A Case for Resolute Leadership - Higher Ground Consulting Group, LLC
November 17, 2019
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ResoluteI’m a resolute leader. It’s the approach to leadership that is most natural for me. I hold myself and others to high standards. I can be blunt, especially when I notice a problem. It’s easy for me to become impatient with incompetent people. I’m determined to reach my goals and use logic to get there.

Being Resolute Has Its Strengths

You can learn a lot from someone like me. I’m great at solving problems and finding a way through obstacles. I hold people accountable and can separate facts from feelings. My high standards ensure quality results.

It Also Has Its Challenges

Of course, any leadership approach that is overused will create issues. I have learned those lessons the hard way. People have told me I can be insensitive, negative, and cynical. All true, especially when I am under pressure to perform or win. But that doesn’t mean being resolute isn’t worth emulating.

What You Can Learn from Resolute Leaders, Like Me

A big part of being resolute is how you think about situations. If you prefer to maintain positive relationships as a leader that mindset could get in the way of being resolute. You must fight for what you believe in, rather than just be a good team player. It’s not rude or selfish to stand your ground. Always giving in won’t earn you the respect of others.

At their best Resolute leaders challenge the status quo to achieve great results.

Suggestions for Becoming More Resolute

There are many ways to practice being resolute as a leader. Here are three that work for me.

  1. Hold Others Accountable. Nothing frustrates a workplace more than a lack of accountability. People show up for work intending to do a good job. When our expectations aren’t clear, or we fail to point out performance gaps, productivity and quality suffers. I know how to have a tough conversation without destroying the relationship. You can too.
  2. Address Problems. A healthy workplace doesn’t sweep problems under the rug. I am quick to call out deficiencies and encourage others to do the same. It’s not always easy for me to ask for help but people I work with know they can tell me the truth. That leads to better outcomes because no one is protecting relationships at the expense of dealing with an issue.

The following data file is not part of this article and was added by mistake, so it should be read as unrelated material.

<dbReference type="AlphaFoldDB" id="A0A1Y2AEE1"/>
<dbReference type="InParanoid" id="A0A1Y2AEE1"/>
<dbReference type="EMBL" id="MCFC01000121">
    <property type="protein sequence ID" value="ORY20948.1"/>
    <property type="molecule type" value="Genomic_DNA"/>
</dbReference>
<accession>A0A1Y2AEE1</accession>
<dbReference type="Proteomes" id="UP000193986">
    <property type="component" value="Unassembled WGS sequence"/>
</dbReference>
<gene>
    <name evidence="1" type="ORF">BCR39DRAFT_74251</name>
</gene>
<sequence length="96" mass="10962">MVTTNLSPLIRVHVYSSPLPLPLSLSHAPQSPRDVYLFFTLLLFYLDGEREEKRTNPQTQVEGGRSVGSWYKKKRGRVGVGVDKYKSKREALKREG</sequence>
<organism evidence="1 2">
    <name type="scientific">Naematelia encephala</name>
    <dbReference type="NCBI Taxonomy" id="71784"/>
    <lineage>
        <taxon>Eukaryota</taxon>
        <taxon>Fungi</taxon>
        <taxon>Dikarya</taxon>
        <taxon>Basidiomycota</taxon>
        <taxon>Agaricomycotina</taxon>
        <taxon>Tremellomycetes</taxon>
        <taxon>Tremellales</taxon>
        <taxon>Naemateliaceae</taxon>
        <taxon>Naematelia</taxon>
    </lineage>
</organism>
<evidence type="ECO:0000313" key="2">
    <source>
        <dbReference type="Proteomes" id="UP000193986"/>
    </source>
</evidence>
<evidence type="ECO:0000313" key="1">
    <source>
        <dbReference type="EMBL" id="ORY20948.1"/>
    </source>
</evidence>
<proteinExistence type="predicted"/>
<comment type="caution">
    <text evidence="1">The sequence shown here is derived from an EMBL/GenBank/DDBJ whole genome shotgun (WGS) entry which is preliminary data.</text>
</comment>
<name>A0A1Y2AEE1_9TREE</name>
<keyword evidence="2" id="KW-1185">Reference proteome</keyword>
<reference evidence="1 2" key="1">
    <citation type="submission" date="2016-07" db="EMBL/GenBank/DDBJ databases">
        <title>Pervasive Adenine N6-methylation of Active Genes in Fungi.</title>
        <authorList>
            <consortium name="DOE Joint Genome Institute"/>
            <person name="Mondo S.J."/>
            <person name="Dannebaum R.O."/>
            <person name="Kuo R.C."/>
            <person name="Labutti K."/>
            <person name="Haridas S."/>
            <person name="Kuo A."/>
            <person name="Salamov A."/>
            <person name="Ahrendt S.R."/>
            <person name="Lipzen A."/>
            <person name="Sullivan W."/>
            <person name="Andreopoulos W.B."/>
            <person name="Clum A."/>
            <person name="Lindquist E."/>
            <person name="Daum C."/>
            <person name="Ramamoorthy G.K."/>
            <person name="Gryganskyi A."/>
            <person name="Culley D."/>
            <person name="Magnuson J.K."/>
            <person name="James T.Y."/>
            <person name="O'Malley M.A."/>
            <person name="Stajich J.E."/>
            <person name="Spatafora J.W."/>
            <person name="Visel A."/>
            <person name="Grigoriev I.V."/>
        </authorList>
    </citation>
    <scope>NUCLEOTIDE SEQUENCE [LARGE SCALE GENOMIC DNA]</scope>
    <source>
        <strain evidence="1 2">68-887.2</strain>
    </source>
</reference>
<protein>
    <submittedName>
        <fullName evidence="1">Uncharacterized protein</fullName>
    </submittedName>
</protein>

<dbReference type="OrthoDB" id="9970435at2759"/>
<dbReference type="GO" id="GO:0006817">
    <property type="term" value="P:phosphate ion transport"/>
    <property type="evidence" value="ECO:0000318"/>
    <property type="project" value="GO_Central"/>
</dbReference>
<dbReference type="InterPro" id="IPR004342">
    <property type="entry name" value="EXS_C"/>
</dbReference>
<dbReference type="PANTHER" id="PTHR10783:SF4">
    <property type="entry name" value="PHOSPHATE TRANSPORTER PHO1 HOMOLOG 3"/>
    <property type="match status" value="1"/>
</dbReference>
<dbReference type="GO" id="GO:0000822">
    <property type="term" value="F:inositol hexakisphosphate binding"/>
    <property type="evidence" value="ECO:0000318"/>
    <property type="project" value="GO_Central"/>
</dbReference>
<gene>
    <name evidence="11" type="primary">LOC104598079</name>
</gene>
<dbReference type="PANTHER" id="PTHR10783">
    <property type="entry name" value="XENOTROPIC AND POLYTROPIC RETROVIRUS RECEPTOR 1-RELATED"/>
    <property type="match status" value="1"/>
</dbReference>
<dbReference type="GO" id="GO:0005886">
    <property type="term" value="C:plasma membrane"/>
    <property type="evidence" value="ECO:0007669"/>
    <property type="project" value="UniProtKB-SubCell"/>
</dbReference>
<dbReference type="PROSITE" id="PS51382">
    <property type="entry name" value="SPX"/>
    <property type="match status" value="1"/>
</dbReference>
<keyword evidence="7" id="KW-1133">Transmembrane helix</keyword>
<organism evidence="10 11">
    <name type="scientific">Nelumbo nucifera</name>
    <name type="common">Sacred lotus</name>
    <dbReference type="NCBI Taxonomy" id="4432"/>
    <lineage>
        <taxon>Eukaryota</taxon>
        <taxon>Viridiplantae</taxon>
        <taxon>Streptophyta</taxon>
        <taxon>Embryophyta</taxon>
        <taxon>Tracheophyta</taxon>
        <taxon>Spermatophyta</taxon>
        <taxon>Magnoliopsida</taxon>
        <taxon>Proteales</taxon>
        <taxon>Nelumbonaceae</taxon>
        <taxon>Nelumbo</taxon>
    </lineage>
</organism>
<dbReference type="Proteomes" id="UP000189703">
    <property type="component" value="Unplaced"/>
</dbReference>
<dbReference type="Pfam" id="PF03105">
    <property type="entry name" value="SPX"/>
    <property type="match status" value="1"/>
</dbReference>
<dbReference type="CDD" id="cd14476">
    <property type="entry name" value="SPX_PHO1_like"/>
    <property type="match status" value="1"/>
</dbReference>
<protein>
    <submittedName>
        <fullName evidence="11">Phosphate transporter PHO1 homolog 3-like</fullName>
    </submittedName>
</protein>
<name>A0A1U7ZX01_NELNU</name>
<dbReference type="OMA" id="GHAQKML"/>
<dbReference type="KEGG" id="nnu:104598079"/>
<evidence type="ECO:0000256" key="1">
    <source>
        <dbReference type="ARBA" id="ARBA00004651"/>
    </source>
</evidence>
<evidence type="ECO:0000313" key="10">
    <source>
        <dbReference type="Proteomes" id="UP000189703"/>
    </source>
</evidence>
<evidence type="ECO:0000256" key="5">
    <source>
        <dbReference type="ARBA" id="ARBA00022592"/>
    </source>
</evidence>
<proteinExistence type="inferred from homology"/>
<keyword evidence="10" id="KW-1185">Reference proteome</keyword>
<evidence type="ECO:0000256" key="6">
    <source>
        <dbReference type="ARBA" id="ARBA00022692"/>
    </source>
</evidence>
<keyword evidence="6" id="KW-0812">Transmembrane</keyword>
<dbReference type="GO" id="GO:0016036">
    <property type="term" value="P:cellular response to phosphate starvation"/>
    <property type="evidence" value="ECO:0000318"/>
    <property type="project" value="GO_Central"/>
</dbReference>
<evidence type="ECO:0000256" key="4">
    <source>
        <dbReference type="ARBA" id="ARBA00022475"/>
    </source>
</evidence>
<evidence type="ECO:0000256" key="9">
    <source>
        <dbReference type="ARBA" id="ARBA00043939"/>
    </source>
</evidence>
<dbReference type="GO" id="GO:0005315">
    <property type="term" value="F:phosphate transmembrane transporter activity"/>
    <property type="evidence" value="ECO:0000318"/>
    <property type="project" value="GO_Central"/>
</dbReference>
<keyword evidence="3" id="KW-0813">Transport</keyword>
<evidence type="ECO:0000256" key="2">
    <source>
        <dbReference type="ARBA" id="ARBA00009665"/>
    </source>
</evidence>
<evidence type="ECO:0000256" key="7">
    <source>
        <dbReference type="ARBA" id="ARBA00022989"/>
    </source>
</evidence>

3. Make the Unpopular Decisions When Needed. Delivering bad news or standing your ground isn’t always going to be easy. Get over it! No one likes a leader who waffles, who fails to deliver. Your unpopular decision will get easier if you pull your data from multiple sources, are proactive in announcing the plans, and you share the rationale for why this is needed in the first place.
What’s Next?

Some of you might be thinking, “What a cold, heartless guy.” Being tough-minded, determined, and skeptical can seem like the facts matter more than the feelings. I understand that sentiment. But if you followed me around in my work you would also notice something else. Clients love my candor. They know I won’t disappoint. My feedback is firm but fair. They will achieve their goals because I won’t let them off the hook.

My resolute leadership approach doesn’t work all the time. No leadership approach will. I’ve learned to tap the best of my resolute skills when there is a need to focus on outcomes, tackle a tough problem, or make the right decision. That’s when you should know how to be resolute as well.

Photo Credit: istockphoto.com

Ken Byler

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